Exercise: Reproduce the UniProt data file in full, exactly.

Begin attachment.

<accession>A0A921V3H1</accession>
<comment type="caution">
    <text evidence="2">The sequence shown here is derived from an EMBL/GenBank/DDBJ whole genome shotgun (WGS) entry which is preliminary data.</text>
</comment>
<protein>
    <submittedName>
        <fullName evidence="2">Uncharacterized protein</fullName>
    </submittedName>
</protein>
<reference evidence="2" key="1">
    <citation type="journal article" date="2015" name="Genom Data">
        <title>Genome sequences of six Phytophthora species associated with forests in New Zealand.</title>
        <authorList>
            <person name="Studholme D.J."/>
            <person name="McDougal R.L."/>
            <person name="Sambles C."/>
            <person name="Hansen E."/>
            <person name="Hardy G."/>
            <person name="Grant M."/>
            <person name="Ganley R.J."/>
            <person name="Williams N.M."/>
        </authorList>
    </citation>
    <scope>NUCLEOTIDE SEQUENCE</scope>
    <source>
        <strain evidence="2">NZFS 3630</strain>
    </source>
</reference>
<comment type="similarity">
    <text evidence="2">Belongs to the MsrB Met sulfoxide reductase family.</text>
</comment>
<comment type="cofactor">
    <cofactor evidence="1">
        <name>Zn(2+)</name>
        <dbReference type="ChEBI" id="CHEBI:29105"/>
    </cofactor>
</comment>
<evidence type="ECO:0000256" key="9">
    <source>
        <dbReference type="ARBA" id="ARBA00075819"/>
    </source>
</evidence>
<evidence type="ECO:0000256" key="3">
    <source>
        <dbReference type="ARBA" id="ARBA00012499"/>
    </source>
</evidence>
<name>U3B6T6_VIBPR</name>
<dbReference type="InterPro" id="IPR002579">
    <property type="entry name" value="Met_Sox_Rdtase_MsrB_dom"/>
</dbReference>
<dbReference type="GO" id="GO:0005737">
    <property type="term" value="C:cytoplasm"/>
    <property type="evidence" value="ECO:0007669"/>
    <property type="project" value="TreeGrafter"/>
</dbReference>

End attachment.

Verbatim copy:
<accession>A0A921V3H1</accession>
<comment type="caution">
    <text evidence="2">The sequence shown here is derived from an EMBL/GenBank/DDBJ whole genome shotgun (WGS) entry which is preliminary data.</text>
</comment>
<protein>
    <submittedName>
        <fullName evidence="2">Uncharacterized protein</fullName>
    </submittedName>
</protein>
<reference evidence="2" key="1">
    <citation type="journal article" date="2015" name="Genom Data">
        <title>Genome sequences of six Phytophthora species associated with forests in New Zealand.</title>
        <authorList>
            <person name="Studholme D.J."/>
            <person name="McDougal R.L."/>
            <person name="Sambles C."/>
            <person name="Hansen E."/>
            <person name="Hardy G."/>
            <person name="Grant M."/>
            <person name="Ganley R.J."/>
            <person name="Williams N.M."/>
        </authorList>
    </citation>
    <scope>NUCLEOTIDE SEQUENCE</scope>
    <source>
        <strain evidence="2">NZFS 3630</strain>
    </source>
</reference>
<comment type="similarity">
    <text evidence="2">Belongs to the MsrB Met sulfoxide reductase family.</text>
</comment>
<comment type="cofactor">
    <cofactor evidence="1">
        <name>Zn(2+)</name>
        <dbReference type="ChEBI" id="CHEBI:29105"/>
    </cofactor>
</comment>
<evidence type="ECO:0000256" key="9">
    <source>
        <dbReference type="ARBA" id="ARBA00075819"/>
    </source>
</evidence>
<evidence type="ECO:0000256" key="3">
    <source>
        <dbReference type="ARBA" id="ARBA00012499"/>
    </source>
</evidence>
<name>U3B6T6_VIBPR</name>
<dbReference type="InterPro" id="IPR002579">
    <property type="entry name" value="Met_Sox_Rdtase_MsrB_dom"/>
</dbReference>
<dbReference type="GO" id="GO:0005737">
    <property type="term" value="C:cytoplasm"/>
    <property type="evidence" value="ECO:0007669"/>
    <property type="project" value="TreeGrafter"/>
</dbReference>